Top 10 Leading Causes of Death in the USA

Every year, the Centers for Disease Control and Prevention (CDC) records the number of deaths across the US — and the major diseases or other causes for death. Now in 2020 one would have to believe that coronavirus would be number 1, isn’t that the reason for all the lock downs, mask wearing and economic ruin. The CDC just released a statement saying that actually only 6% of corona deaths were solely from corona.

#10 Suicide and Intentional self-harm

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America’s suicide rate won’t stop rising. Suicide is the nation’s 10th-leading cause of death, with 14.2 deaths per 100,000 people, though that rate alone belies the scope of the problem. While thousands of people die by suicide each year, millions think about it. If you or someone you know may be struggling with suicidal thoughts, you can call the U.S. National Suicide Prevention Lifeline at 800-273-TALK (8255) any time day or night, or chat online.

#9 Kidney Disease

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Kidney disease can cause other health problems, such as heart disease. If you have kidney disease, it increases your chances of having a stroke or heart attack. Major risk factors for kidney disease include diabetes, high blood pressure, and family history of kidney failure. Chronic kidney disease, or CKD, causes more deaths than breast cancer or prostate cancer. It is the under-recognized public health crisis.

#8 Flu and Pneumonia

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Influenza(flu) is a highly contagious viral infection that is one of the most severe illnesses of the winter season. Influenza is spread easily from person to person, usually when an infected person coughs or sneezes. Pneumonia is a serious infection or inflammation of the lungs. Influenza is a common cause of pneumonia, especially among younger children, the elderly, pregnant women, or those with certain chronic health conditions. Influenza has been the 8th leading cause of death for many years.

#7 Diabetes

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Diabetes may be underreported as a cause of death. Studies have found that only about 35% to 40% of people with diabetes who died had diabetes listed anywhere on the death certificate and about 10% to 15% had it listed as the underlying cause of death. Maintaining a healthy weight, eating a balanced diet, and getting regular physical activity are all ways that people with diabetes can help protect their heart and their brain as they age. There is an obesity epidemic in the USA that needs to be reduced.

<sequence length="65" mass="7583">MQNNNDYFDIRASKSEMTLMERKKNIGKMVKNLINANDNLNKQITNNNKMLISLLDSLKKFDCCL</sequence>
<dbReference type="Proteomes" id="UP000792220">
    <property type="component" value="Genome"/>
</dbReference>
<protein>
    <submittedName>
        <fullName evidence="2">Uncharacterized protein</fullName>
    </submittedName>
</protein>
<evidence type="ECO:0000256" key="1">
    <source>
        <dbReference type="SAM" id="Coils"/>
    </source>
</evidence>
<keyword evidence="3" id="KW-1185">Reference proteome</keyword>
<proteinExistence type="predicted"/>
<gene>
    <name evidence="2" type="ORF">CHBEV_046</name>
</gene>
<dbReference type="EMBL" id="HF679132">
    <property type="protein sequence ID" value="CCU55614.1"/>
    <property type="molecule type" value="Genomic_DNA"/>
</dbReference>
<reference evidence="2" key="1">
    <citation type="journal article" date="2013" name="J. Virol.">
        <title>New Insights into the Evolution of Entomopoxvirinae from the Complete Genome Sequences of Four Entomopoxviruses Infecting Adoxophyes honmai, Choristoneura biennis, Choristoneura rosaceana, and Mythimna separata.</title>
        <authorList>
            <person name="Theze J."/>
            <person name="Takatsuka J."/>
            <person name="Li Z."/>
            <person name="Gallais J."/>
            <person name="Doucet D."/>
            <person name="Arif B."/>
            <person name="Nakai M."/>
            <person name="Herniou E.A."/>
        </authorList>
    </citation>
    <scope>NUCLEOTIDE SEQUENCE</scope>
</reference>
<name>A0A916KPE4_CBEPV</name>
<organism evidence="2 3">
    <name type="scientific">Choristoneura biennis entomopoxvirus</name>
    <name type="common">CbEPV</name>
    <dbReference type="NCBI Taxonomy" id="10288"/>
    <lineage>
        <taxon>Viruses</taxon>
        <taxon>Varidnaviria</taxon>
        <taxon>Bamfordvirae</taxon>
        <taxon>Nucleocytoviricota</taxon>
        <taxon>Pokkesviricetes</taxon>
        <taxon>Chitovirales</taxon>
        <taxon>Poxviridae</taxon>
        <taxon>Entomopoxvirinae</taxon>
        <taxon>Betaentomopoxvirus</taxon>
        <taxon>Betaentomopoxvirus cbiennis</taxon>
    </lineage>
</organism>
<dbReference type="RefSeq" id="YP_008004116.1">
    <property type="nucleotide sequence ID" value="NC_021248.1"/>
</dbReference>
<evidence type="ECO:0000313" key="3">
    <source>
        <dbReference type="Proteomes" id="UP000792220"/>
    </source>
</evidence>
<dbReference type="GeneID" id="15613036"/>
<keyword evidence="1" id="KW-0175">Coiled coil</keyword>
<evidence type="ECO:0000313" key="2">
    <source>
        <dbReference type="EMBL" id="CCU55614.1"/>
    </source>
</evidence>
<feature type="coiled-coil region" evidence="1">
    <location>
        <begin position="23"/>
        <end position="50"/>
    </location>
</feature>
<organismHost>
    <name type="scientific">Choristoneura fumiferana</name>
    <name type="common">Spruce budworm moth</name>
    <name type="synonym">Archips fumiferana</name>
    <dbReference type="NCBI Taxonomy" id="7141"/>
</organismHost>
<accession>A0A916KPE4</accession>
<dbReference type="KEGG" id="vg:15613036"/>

#6 Alzheimer’s Disease

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Alzheimer’s disease is ultimately a fatal form of dementia. It is the sixth leading cause of death in the United States. The number of Alzheimer’s deaths has increased, in part, because of a growing population of older adults. Out of the top ten causes of death, it’s the only one without an effective treatment or cure. Alzheimer’s is associated with genetic, lifestyle and environmental factors that affect the brain cells over time.

#5 Stroke

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Stroke is the fifth leading cause of death for Americans, but the risk of having a stroke varies with race and ethnicity. Risk of having a first stroke is nearly twice as high for blacks as for whites, and blacks have the highest rate of death due to stroke. About 87% of all strokes are ischemic strokes, in which blood flow to the brain is blocked.

#4 Lung Disease

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Lung disease is the third leading killer in the United States, responsible for one in seven deaths, and is the leading cause of death among infants under the age of one. Smoking, infections, and genes cause most lung diseases.

#3 Accidents and Unintentional Injuries

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Preventable deaths have now reached their highest number in recorded U.S. history. Of the three leading causes, preventable injuries was the only category to experience an increase, largely driven by the opioid crisis. An American is killed accidentally every three minutes, by a drug overdose, a motor vehicle crash, a fall, a drowning, a choking incident or another preventable occurrence.

#2 Cancer

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Cancer death rates dropped 26% over 20 years but cancer is still the second leading cause of death in the USA. Lung cancer is the leading cause of cancer death, accounting for 24% of all cancer deaths. In the past 5 years, trends shifted for some cancers. Death rates leveled off for cancers of the liver (which were increasing) and prostate (which were decreasing) and increased for cancers of the oral cavity and pharynx and cancers of the brain and other nervous system (which were stable).

#1 Heart Disease

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Heart disease describes a range of conditions that affect your heart. Diseases under the heart disease umbrella include blood vessel diseases, such as coronary artery disease; heart rhythm problems (arrhythmias); and heart defects you’re born with (congenital heart defects), among others. The term “heart disease” is often used interchangeably with the term “cardiovascular disease.”